Imagine you spend every day showing and teaching tourists about wildlife in your local area, and then one day the tourists have to stop coming and they stay away for months. This was (and still is for many) the reality for tourism business owners and employees the world over due to COVID-19.

To give some perspective, 1.5 billion people travelled internationally in 2019 [1]. Domestic travel is harder to estimate, though the World Tourism and Travel council say it accounts for 71.2% of all tourism spending [2]. The tourism sector also supports 300 million jobs globally [3].

In April, the International Air Transport Association (IATA) reported an almost 80% decrease in flights in comparison to January 2020 [4]. The UN estimates a global loss of $1.2 trillion – $3.3 trillion, depending on how long travel disruption lasts [3]. In Scotland alone, 2,132 tourism and hospitality businesses reported a combined loss of £164 million in an April report [5].

Here in Scotland, people are being encouraged to take a staycation to support Scottish tourism businesses who are missing out on international visitors. While that is great, much needed support for domestic tourism, it doesn’t solve the problem for destinations relying on international tourism.

Wildlife tourism destinations that will be hardest hit are the ones where tourism makes up a large part of their economy. Many locations turned to wildlife tourism (or tourism in general) because its viewed as a sustainable way to make money while ‘protecting the environment’ (that’s in quotes because it’s a whole discussion in itself). Without the income from tourists, or a furlough or support scheme, people are forced to take drastic action to feed themselves and their family.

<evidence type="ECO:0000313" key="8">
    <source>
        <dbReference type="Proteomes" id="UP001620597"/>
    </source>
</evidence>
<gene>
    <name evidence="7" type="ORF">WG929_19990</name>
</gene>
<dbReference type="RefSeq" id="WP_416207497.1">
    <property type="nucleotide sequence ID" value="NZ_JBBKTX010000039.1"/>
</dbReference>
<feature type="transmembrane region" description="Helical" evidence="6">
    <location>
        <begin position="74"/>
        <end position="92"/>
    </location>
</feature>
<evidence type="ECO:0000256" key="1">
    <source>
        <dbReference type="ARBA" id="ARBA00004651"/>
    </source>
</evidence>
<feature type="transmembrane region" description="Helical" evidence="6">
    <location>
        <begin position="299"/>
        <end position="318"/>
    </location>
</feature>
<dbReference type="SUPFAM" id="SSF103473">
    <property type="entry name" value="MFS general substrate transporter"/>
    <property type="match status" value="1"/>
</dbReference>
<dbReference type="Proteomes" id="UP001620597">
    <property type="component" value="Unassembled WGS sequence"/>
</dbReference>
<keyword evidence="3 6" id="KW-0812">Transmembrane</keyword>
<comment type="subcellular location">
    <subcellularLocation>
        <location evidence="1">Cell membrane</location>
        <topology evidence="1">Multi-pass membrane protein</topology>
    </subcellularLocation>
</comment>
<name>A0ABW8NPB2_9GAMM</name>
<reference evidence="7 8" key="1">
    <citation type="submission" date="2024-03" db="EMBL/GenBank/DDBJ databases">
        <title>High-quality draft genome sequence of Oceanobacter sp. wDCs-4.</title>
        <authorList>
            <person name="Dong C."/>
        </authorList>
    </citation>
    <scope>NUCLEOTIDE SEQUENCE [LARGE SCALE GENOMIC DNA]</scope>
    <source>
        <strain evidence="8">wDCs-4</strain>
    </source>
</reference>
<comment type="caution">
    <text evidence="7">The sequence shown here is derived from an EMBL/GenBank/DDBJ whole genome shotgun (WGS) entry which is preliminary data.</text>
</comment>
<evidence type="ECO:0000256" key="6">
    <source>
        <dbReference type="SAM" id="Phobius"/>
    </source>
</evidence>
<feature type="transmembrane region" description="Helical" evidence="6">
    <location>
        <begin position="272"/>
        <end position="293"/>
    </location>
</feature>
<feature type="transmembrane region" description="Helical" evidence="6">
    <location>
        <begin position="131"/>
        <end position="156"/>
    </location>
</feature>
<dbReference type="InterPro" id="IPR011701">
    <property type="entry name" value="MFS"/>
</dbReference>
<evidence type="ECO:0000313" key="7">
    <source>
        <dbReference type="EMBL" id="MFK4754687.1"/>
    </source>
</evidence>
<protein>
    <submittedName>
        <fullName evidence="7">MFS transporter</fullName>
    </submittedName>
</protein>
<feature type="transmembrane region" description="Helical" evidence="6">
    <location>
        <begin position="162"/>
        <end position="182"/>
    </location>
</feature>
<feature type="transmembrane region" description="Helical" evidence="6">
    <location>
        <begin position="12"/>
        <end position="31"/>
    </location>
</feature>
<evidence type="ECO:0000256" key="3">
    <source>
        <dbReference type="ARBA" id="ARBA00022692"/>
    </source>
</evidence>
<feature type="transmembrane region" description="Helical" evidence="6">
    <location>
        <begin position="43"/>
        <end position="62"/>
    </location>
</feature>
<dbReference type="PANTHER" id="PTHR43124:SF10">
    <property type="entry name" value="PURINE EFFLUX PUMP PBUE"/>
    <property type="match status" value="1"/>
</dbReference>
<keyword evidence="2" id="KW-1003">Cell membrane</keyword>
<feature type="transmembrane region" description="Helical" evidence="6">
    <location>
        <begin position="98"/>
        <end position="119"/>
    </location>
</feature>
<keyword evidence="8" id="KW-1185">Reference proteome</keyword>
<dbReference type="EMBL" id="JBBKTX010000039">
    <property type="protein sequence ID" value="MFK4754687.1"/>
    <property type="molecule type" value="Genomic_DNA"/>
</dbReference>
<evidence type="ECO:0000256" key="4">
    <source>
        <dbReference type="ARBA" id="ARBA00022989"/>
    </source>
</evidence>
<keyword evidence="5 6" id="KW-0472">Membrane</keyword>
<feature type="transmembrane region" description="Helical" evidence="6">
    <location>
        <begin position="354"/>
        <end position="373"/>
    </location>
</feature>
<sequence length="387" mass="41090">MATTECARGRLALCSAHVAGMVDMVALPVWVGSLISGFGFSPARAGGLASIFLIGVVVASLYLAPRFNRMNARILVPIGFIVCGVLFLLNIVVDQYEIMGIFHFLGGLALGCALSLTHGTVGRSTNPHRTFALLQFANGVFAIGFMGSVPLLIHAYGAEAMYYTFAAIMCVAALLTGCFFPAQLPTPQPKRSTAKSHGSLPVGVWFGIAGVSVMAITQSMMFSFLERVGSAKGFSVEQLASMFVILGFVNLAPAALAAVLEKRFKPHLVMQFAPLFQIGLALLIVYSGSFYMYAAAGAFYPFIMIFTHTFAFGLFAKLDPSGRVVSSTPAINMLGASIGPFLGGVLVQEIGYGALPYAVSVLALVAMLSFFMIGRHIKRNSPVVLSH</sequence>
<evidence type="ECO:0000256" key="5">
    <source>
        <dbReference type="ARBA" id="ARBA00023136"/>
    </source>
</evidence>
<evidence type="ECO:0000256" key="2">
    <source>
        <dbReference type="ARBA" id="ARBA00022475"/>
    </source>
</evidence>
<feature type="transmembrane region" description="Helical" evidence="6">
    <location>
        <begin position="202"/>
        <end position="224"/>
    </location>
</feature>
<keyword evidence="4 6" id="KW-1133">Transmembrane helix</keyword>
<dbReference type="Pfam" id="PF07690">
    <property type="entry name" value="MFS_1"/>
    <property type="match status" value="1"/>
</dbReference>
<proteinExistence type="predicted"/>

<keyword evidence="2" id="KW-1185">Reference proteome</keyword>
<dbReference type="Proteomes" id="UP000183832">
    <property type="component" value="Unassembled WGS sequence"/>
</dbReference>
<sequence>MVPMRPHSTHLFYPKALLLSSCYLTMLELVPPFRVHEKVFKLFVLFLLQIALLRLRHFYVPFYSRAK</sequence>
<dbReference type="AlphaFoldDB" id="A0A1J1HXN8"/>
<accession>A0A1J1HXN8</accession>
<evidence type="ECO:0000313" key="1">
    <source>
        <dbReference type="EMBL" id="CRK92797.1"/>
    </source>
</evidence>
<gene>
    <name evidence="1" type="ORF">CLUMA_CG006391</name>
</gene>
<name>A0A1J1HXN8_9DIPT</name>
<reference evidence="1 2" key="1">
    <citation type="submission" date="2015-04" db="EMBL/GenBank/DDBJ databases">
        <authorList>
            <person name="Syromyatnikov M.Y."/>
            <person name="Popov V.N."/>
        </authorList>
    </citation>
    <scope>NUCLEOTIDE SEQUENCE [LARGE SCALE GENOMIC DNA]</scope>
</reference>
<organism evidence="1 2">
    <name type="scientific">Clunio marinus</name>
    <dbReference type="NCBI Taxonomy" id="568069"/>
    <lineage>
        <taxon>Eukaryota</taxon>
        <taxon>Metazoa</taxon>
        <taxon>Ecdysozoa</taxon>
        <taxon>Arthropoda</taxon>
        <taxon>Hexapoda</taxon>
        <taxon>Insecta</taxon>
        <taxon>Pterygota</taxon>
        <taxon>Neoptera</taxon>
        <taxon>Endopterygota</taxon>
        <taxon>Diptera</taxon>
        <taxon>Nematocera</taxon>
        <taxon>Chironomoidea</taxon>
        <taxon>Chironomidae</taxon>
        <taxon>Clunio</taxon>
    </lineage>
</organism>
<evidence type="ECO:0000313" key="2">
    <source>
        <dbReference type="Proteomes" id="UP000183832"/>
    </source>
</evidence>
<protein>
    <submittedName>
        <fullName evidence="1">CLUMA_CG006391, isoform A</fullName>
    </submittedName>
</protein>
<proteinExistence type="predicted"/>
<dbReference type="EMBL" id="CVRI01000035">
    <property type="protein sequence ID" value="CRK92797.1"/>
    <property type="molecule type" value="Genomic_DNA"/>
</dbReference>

Poaching activities have increased due to rangers and conservationsts’ usual activities being disturbed. The World Protection Society of India reported that four tigers and six leopards were poached after India went into lockdown [6]. In Uganda’s Biwindi Impenetrable National Park (home to mountain gorilla) 822 snares were laid between March-April 2020, in comparison to 21 during March-April 2019 [7]. Increased illegal logging (which could remove important habitats) has been reported in Brazil, Colombia, Cambodia, Indonesia, Nepal and Madagascar [8].

A brilliant article in the Washington Post [9] discusses the impacts no tourism is having in the Maasai Mara in Kenya. It highlights the plight of communities who do not farm their land in exchange for money from safari tours as compensation. Without tourists, some communities are considering using their land for farming again, which would remove land from wildlife and may result in human-wildlife conflict if wildlife predate livestock.

It isn’t all bad news for wildlife. Reduced freight shipping and cruise ships means the oceans are quieter than usual, giving scientists chance to study the impacts of quieter oceans on marine species [10]. Similarly, on dry land scientists are also being encouraged to study the impacts of reduced human activity on wildlife [11].

COVID-19 has demonstrated how interconnected our society is. If people are unable to work and there’s no financial support, people, wildlife, and the environment suffer. There’s no quick fix, and we don’t know how long it will take until it is safe and people feel comfortable travelling internationally. The IATA estimates that it may take until 2023-24 until international air travel returns to 2019 levels [3].


Image description: leopard sitting on a rock against a pastel pink-blue sky.

Image from Unsplash, taken by: Geran de Klerk.